“You could play using them like a talking stick”
“You can glue things on sticks and use it as a magical wand”
“It’s good for you to use it for a walking stick”
“It could be a sword”
“You could build a tree fort. If you put a leaf on it, it becomes a magical leaf wand”
“You could tie a rope and it could be a fishing rod”
“Play fetch with a dog. Play doggy who’s got the bone”
When children play with sticks they improvise and let their imaginations take over. An everyday object supplied by nature can suddenly become a prop for endless play opportunities and learning.
Sticks of all shapes and sizes are an important feature in our resources at Kindergarten. This supply is used by the children for construction, imaginary play, gross motor activities, tools, creative arts and supporting divergent thinking.
We refer to sticks as resources termed 'Loose Parts'.
Architect Simon Nicholson coined the phrase’ loose parts’ in the 1970’s. He believed that it was the loose parts in our environment that empowered creativity.
Loose parts are items and materials that children can move, adapt, control, change and manipulate in their play. They have no specific set of directions and can be used alone or with other materials (Oxfordshire Play Association).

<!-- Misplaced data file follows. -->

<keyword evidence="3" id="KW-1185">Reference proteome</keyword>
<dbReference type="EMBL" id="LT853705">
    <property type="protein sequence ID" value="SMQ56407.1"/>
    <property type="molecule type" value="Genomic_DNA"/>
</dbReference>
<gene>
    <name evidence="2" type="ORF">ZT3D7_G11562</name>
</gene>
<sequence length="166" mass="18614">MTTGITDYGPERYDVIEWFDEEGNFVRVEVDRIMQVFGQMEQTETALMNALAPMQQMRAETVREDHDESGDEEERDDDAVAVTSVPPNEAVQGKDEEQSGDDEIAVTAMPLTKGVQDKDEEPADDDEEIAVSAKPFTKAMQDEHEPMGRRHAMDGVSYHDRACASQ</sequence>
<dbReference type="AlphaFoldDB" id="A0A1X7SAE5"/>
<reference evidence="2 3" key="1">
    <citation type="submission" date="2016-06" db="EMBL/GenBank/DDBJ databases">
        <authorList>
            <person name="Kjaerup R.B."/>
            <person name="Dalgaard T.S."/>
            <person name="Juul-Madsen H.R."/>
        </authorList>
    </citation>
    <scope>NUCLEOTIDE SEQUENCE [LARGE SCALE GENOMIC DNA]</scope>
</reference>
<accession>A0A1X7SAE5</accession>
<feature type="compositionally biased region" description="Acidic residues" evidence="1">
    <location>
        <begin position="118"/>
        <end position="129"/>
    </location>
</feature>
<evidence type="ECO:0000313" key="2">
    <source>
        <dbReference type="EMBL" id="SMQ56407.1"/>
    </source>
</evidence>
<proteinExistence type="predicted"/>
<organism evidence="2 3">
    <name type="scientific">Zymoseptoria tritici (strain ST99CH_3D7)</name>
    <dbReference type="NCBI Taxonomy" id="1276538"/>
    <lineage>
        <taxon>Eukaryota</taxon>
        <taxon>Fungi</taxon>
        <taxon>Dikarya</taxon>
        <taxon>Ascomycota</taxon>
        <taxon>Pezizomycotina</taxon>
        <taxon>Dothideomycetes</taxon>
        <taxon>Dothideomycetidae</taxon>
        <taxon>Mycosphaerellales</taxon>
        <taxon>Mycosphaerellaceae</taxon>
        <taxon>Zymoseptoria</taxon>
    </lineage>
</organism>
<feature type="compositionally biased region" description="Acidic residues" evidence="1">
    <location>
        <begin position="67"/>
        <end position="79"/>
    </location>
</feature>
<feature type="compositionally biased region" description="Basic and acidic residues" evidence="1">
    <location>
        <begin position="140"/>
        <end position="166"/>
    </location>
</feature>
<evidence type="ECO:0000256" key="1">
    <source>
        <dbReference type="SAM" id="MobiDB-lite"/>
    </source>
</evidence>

Playing with sticks can often be viewed with negativity from adults. In our quest for ‘keeping children safe’ it is easy to oversee the endless play opportunities which are perceived by children.
When we are questioned about sticks from parents or other teachers, we suggest introducing big sticks into play first. Our theory at Mairtown is that big sticks require lots of co-ordination and skill to move about. Large sticks can also be heavy, transporting them requires children to be mindful of their movements.
We also have ‘expectations’ around sticks. No running with sticks, and when carrying them, the safe way to travel is to have your stick at your side.
The learning outcomes of stick play far exceed the risks; sticks are used daily at Mairtown, with very few reported accidents.
Sticks can change our perception of something, thus turning a negative into a positive. The only way to overcome fear and worry around sticks is to use them.
As teachers we continue to be open to the possibilities of sticks throughout our curriculum. Sticks have moved from being a traditional outside resource to a valuable extension of the play and work which happens indoors as well.
Sticks of varying shapes, weight, sizes and textures have been offered as provocations for invention and design. Today frames and large pieces of paper were positioned alongside bowls and stacks of twigs and sticks.
Children chose to create both individual and collaborative pieces of work. The focus here is on the process of exploration and innovation. When the work is finished the canvas is cleared to allow someone else an empty space for being creative.
The best thing about sticks is that they are free and supplied everywhere in nature! Children will choose sticks over fancy toys. Give your child a stick and watch their imagination and creativity un-fold!
I'm going to finish with an inspiring (and slightly adapted) poem by Alec Duncan. We found this on the 'Flights of whimsy' website: